Whitney McCoy, HSU Journalism major, enjoys a copy of Braving the Wilderness by Brene Brown in Arkansas City, Kansas while on vacation there. | Photo by Whitney McCoy

Have digital books taken over from physical copies?

HSU students weigh in on this week's discussion

While we’re moving more and more into a digital era, it seems there are still a few things we may prefer to consume in an old-fashioned manner. In 2016, the LA Times and Tech Times found that print books still remain more popular than e-books. But by 2020, Times Higher Education stated that while students still prefer physical books to digital, sales of physical copies have declined.

Cash Rion, a journalism major, agrees that each has its own appeal and purpose. However, he much prefers physical books for a few reasons.

“I love the feel of having a physical book in my hand, especially small paperbacks,” Rion said. “There’s no need to go ‘charge’ your book with a physical copy, and they’re easy to read before bed without having all that blue light from a screen keeping you awake.”

Though Rion prefers physical copies for personal reading, he adds there are certainly times when he may opt for a digital copy over a physical one.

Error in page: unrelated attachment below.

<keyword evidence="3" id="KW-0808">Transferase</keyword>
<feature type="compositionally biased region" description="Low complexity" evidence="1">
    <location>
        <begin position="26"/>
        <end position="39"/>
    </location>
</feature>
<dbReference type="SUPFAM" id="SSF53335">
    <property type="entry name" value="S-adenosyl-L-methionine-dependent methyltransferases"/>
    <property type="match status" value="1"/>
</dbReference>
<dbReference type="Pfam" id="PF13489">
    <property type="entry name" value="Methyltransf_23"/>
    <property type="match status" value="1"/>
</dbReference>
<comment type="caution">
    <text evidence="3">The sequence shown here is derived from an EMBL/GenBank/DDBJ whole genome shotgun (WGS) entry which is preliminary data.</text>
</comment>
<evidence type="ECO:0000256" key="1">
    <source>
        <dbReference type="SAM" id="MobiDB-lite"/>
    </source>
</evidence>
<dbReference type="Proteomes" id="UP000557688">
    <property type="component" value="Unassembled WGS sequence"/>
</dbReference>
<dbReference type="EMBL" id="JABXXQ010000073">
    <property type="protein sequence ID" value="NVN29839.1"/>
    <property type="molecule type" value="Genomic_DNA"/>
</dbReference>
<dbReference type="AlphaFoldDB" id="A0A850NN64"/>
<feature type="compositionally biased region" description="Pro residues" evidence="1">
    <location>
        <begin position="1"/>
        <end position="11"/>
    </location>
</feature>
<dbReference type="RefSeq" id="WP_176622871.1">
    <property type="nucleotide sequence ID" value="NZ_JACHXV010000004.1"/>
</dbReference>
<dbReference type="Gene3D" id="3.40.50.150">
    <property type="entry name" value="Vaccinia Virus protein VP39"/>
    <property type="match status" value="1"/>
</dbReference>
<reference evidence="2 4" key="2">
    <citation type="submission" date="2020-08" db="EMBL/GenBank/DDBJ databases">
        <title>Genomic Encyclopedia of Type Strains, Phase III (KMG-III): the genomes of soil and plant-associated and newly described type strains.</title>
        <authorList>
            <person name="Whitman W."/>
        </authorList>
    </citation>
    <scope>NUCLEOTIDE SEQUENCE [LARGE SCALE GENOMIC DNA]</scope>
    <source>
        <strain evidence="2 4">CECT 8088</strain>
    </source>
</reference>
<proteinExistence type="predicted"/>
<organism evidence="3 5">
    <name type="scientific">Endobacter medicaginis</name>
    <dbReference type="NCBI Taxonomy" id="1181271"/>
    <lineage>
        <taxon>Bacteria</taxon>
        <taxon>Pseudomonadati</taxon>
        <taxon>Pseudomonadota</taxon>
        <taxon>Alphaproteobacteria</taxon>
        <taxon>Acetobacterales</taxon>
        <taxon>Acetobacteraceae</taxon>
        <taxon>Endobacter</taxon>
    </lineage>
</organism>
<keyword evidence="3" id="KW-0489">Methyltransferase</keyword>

“Digital books do have their own appeal,” Rion said. “It’s great being able to have hundreds of books at your fingertips on your phone or tablet, and being able to pick up where you left off so easily! And for textbooks, there’s no need to go lugging around massive tomes as you head from class to the library to study.”

Edward Carpenter, a communication major, also prefers physical books, noting there are things he feels are missing when it comes to digital books.

“I love the crisp sounds of a page turn,” Carpenter said. “I would say that you don’t really get that essence when you are reading a digital copy. In a digital format, I tend to gloss over words without much attention to detail. However, when I’m reading something in print, I tend to have a better comprehension of the message the author is trying to get across to me.”

Emily McCollum, a senior journalism major, feels digital books are trying too hard and prefers reading tactile books — ones she can annotate. McCollum still prefers to buy a physical copy even if a free digital version is available, noting that they are easier to annotate and reflect more of her learning style.

“I just personally have a good attachment to regular bound books,” McCollum said. “I think they smell good, they’re easy on my eyes, and personally, I have very bad vision so looking at a screen for long periods of time wears me out really fast and makes my eyes sore.”

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